Swedish M1909 sheepskin parka

http://www.ebay.com/itm/272043311909

This vintage coat is an M1909, made by Mats Larsson for the Swedish army.  It is made of heavyweight canvas with a sheepskin lining and collar.  It has canvas tabs for the buttons, large saddlebag pockets with three button closure, and a section of quilted lining at the elbows.

Chest (pit to pit): 26″ (doubled = 52″)

Shoulder to shoulder: 20″
Sleeve (shoulder to cuff): 26-1/2″
Length (Base of collar to hem): 38-1/2″

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1940s sheepskin lined work vest

http://www.ebay.com/itm/401015366604
This vintage sheeplined work vest was made in the late 1930s-early 1940s. It has a cotton shell, a high buttoning closure and is lined with warm sheepskin.

Chest (pit to pit): 21″(doubled = 42″)
Length (base of collar to hem): 22″

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1930s Albert Richard Grizzly jacket

http://www.ebay.com/itm/281655706660

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This vintage jacket was made in Milwaukee, Wisconsin by Fried Ostermann between 1936 and 1938 under the Albert Richard Sportswear label. The jacket is made of front quarter horsehide leather, with mouton panels and collar. Originally sold as a “Laskinlamb jacket”, this style has come to be known by collectors as the Grizzly. These were popular in the mid to late 1930. The jacket has Albert Richard’s patented Tu-Length cuffs, which have buttons on either side, allowing them to be worn down for a longer sleeve or turned up and buttoned for a shorter sleeve length. The jacket has a Talon main zipper with a grommet style stopbox. The slider is of the deco sunburst design with oval slider-to-puller connection, which was only produced in the mid 1930s and which was replaced by a simpler design around 1938. The pull is a rectangular holed, plain backed version, also typical of mid 1930s production. The jacket is lined with plaid wool, with leather pit guards and ventilation grommets. The sleeves have knit storm cuffs to keep out the wind. The collar has a buttoned chinstrap throat latch to cinch it up tight in bad weather.

Chest (pit to pit): 20″ (doubled = 40″)
Shoulder to shoulder: 17″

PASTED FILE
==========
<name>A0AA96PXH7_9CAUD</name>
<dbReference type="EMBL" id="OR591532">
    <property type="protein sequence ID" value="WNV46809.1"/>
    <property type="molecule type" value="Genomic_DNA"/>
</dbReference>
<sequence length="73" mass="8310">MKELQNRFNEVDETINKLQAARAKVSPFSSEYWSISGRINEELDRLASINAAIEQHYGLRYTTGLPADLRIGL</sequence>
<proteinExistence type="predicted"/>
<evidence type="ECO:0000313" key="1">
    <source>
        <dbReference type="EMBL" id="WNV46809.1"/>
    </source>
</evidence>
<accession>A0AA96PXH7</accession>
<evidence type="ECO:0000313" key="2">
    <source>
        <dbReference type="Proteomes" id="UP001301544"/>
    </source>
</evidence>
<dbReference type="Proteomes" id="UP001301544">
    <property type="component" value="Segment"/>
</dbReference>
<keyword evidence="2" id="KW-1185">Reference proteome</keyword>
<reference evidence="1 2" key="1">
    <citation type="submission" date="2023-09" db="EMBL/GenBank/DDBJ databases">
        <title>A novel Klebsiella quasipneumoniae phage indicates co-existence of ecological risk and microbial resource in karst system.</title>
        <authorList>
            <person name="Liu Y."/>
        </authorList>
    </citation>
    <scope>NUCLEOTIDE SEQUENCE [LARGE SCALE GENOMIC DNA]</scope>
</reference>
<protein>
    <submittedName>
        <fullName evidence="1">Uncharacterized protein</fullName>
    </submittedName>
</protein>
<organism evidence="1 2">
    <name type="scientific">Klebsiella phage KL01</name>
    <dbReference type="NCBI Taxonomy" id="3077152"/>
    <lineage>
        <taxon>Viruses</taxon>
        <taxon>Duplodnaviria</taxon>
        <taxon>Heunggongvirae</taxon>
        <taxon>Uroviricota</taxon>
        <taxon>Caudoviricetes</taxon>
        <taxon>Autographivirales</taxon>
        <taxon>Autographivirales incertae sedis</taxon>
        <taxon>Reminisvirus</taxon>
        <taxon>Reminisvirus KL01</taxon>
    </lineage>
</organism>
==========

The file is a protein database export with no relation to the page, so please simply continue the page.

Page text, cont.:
Sleeve (shoulder to cuff, turned down): 26″
Sleeve (shoulder to cuff, turned up): 24″
Length (Base of collar to hem): 21-1/2″

A history of Albert Richard which I wrote for “The Art of Vintage Leather Jackets”:
Fried-Ostermann was founded c.1902 as a glove manufacturer. They bought out their competitor, Price Gloves, and relocated production of that company’s products to their original factory, located at 617-645 Reed Street, Milwaukee, WI. By 1915, the company had gained a partner, and was known as the Fried, Ostermann, Meyer Co, but that looks to only have lasted until 1917. As the company grew, they relocated to 1645 S. 2nd Street, Milwaukee, WI.
Fried-Ostermann diversified out of gloves and into outerwear in the late 1920s with the formation of a new division of the company, called Albert Richard. The leather jackets, mackinaws, overcoats and sportswear produced by Albert Richard would soon come to eclipse the glove-making side of the company.
Pre-war advertising stressed health and sports, with endorsements from college football players. These ads also talk about bringing items of clothing which were previously thought of as workwear, like mackinaws and leather jackets, into the realm of ordinary streetwear, citing their comfort and durability.
During WWII, the Albert Richard factory made A-2 (contract AC 23383), M-422A (contract 1406A), M444A and M445A flight jackets under the name of their parent company, Fried-Ostermann. They advertised leather jackets, overcoats and sportswear heavily during WWII, giving their jackets model names like the “Spitfire” and the “Meteor”. During the war, the company gave away wall-sized posters showing a range of american military airplanes.
850 workers were employed by Albert r in 1946, with plans to hire another 400. The company was one of the first to use fiberglass insulation in coats, a technology borrowed from b-29 bombers Sheepskin collared “storm coats” became a signature model after the war.